About the Internet
About Web Browsers
Why Domain Names
HTML vs XHTML
Making Webpage Files
Naming Webpage Files
About HTML Tags
Basic HTML Page
DTDs and Doctype Tags
Spaces and New Lines
Bold, Italics, More
Comments in HTML
How to Add Images
Sources of Images
Image File Formats
Color in HTML & CSS
"Web-safe" Color Chart
Intro to CSS
Ways to include CSS
Some Useful CSS
CSS Hover for Links
Promoting Your Site
Making an Image Map
What is an Image Map?
An image map is an image which has one or more links that apply to different regions of the image.
The original image maps were server-side image maps. Information about what different areas on the map mean were stored in a separate file on the web server. The server would decide what to do next if someone clicked on the image. These are not used much because for several years the major browsers have understood client-side image maps.
With a client-side image map the browser does the work all the information it needs is right there. Of course this means that in order for an image map to work the browser has to know what to do with this information.
Major browsers such as Netscape and IE have known how to do client-side image maps for several versions now, but it is still best to include text links also:
How to Fake an Image Map
Cut the image into smaller pieces, and reassemble them in the page using a table. Put link tags around each piece of image that should go somewhere. Only one link possible per piece of image.
If your image is easily split up this way, it might be the better option.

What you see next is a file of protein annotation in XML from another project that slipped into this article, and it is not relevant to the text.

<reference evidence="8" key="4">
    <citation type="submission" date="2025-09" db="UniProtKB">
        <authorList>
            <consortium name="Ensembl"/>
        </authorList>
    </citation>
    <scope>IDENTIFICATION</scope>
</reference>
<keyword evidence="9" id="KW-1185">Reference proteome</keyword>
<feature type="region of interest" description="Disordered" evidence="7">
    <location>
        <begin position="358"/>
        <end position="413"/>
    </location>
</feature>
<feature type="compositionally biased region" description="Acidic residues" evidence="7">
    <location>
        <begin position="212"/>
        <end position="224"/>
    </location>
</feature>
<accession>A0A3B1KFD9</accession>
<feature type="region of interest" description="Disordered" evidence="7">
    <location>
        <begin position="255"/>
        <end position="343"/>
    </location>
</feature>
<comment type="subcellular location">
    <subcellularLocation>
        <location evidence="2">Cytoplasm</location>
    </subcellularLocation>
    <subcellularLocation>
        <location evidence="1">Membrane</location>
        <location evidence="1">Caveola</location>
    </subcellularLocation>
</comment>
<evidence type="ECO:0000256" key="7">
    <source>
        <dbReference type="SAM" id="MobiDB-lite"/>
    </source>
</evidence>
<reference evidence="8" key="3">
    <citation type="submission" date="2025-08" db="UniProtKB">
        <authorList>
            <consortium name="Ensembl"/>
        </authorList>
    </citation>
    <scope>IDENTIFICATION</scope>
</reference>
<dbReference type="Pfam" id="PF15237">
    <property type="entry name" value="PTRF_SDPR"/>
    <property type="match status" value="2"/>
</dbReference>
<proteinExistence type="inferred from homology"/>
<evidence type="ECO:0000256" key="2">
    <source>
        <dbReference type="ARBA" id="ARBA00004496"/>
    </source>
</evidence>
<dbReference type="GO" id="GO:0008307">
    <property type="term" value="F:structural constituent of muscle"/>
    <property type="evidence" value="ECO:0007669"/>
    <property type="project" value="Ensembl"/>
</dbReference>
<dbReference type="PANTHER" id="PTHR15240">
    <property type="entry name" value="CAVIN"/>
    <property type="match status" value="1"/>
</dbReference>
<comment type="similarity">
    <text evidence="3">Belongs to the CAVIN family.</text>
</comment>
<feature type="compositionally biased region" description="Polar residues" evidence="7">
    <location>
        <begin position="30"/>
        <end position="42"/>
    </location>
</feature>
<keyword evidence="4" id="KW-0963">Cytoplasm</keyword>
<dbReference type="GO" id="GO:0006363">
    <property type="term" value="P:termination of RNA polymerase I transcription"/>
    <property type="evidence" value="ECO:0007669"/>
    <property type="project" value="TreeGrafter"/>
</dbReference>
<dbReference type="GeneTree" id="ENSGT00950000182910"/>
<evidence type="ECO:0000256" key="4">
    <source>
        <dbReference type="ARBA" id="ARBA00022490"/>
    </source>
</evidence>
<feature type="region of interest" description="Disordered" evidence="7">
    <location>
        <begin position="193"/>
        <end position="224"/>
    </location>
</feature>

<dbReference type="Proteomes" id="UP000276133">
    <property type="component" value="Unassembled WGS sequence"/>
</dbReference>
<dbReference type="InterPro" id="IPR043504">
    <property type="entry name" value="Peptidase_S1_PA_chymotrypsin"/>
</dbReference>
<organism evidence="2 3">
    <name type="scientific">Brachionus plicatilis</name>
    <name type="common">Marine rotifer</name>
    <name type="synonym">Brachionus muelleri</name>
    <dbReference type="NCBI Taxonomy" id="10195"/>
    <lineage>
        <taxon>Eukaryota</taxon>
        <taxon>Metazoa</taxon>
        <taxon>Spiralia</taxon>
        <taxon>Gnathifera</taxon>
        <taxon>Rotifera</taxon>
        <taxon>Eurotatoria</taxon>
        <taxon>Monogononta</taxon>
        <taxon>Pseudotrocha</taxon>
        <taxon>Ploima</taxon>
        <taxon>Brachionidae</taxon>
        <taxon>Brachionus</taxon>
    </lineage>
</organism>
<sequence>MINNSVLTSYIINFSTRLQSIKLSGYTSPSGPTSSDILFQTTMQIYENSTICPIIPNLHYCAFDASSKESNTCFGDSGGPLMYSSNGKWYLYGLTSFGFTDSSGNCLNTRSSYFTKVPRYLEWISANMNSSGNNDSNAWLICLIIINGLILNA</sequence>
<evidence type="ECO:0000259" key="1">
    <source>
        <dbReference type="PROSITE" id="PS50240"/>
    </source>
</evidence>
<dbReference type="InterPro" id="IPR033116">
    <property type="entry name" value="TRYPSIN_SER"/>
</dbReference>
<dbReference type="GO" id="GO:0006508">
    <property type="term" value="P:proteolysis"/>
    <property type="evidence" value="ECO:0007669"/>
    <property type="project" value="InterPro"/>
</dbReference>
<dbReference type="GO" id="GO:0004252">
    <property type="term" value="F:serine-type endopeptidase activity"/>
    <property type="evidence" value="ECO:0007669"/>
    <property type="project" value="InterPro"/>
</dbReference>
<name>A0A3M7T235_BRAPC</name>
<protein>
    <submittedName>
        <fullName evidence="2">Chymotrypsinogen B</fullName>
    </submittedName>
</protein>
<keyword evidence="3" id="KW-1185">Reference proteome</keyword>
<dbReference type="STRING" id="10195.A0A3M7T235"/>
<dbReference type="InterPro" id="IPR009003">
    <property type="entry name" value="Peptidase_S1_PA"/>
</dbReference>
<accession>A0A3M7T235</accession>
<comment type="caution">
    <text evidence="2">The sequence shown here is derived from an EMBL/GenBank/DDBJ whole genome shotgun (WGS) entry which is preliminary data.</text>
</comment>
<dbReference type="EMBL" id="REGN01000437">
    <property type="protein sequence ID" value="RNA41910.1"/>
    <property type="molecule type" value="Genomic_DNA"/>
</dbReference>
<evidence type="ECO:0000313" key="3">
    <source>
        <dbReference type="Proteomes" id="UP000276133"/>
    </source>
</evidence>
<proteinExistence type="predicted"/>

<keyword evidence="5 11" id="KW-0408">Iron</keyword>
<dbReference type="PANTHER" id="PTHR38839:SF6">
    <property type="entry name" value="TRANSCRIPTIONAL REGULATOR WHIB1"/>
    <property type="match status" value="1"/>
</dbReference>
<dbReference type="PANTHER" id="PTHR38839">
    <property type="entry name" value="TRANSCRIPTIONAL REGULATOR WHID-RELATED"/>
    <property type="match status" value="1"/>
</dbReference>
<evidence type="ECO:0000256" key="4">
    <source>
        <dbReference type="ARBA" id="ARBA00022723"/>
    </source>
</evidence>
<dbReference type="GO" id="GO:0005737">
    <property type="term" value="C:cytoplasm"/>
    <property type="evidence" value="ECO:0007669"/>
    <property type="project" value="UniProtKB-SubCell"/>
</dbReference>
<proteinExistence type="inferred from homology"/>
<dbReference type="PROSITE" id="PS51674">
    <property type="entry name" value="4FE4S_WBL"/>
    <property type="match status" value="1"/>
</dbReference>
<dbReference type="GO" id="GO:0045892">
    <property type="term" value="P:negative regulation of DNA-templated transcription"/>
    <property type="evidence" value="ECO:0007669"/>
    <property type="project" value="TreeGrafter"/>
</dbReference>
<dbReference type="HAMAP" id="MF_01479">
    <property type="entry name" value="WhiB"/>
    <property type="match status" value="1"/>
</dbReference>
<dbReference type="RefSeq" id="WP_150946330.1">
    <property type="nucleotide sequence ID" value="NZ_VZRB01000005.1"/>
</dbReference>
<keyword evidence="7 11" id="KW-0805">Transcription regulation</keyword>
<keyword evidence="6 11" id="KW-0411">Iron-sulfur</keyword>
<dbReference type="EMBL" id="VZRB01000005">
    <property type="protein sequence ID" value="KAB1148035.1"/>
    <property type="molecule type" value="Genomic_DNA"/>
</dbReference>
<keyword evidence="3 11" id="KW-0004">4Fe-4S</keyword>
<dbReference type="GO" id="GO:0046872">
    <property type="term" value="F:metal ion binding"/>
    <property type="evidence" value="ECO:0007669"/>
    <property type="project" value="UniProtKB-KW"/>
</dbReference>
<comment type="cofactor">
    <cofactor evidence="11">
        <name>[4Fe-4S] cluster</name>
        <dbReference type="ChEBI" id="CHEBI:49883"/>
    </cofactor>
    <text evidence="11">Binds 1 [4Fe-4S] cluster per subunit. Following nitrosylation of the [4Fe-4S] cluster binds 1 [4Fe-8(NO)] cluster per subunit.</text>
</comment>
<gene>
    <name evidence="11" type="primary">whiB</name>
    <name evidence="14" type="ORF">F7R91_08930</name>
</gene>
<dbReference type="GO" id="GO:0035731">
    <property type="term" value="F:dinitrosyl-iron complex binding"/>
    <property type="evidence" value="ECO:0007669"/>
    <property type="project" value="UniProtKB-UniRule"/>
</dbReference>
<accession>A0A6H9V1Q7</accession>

How to Make an Image Map
Figure out where your active areas are. They are described by their pixel co-ordinates with 0,0 being the top left corner. You can do this by guessing until you get it right, or by using a graphics program that tells you co-ordinates as you move your mouse over the image, or you can use software such as Fireworks that makes the process easy because you can just mark out areas with the map tool and it does the rest.
Put the image in your page using a normal image tag except add the attribute usemap="#name_of_map", where name_of_map is what you've named your map. You can have more than one image map in the same page as long as they've got different names.
For the map above the image tag is :
Put the map in your page. It can be right next to the image or it can be elsewhere.
In our example the map code is :
The map begins with a <map> tag and ends with a </map> . The map tag needs a name="name_of_map" attribute where "name_of_map" is the name of the map used in the image tag. Note that in the image tag the name has a # before it, but in the map tag it doesn't.
Then put an area tag for each active area. The area tag needs these attributes: